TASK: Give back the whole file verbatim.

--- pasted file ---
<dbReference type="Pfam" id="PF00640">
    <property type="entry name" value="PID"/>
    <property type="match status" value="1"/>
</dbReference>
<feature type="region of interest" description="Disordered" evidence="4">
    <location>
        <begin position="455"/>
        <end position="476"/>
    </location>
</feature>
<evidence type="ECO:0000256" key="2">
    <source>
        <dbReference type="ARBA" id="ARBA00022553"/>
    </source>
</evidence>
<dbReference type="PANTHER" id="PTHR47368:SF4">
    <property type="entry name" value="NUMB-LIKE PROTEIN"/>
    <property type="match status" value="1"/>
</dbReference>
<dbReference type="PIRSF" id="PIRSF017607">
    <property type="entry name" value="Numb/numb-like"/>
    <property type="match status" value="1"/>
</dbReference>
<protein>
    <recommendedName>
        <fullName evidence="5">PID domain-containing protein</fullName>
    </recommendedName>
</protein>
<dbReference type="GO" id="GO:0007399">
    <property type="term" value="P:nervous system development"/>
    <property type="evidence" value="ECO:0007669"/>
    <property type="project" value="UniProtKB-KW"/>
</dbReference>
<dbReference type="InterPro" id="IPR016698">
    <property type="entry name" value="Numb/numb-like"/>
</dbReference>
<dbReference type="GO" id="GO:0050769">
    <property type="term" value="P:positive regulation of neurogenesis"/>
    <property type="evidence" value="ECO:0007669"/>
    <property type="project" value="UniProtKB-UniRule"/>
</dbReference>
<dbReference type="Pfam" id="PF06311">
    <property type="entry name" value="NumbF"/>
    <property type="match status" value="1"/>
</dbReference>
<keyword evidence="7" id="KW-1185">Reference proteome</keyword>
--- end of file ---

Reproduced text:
<dbReference type="Pfam" id="PF00640">
    <property type="entry name" value="PID"/>
    <property type="match status" value="1"/>
</dbReference>
<feature type="region of interest" description="Disordered" evidence="4">
    <location>
        <begin position="455"/>
        <end position="476"/>
    </location>
</feature>
<evidence type="ECO:0000256" key="2">
    <source>
        <dbReference type="ARBA" id="ARBA00022553"/>
    </source>
</evidence>
<dbReference type="PANTHER" id="PTHR47368:SF4">
    <property type="entry name" value="NUMB-LIKE PROTEIN"/>
    <property type="match status" value="1"/>
</dbReference>
<dbReference type="PIRSF" id="PIRSF017607">
    <property type="entry name" value="Numb/numb-like"/>
    <property type="match status" value="1"/>
</dbReference>
<protein>
    <recommendedName>
        <fullName evidence="5">PID domain-containing protein</fullName>
    </recommendedName>
</protein>
<dbReference type="GO" id="GO:0007399">
    <property type="term" value="P:nervous system development"/>
    <property type="evidence" value="ECO:0007669"/>
    <property type="project" value="UniProtKB-KW"/>
</dbReference>
<dbReference type="InterPro" id="IPR016698">
    <property type="entry name" value="Numb/numb-like"/>
</dbReference>
<dbReference type="GO" id="GO:0050769">
    <property type="term" value="P:positive regulation of neurogenesis"/>
    <property type="evidence" value="ECO:0007669"/>
    <property type="project" value="UniProtKB-UniRule"/>
</dbReference>
<dbReference type="Pfam" id="PF06311">
    <property type="entry name" value="NumbF"/>
    <property type="match status" value="1"/>
</dbReference>
<keyword evidence="7" id="KW-1185">Reference proteome</keyword>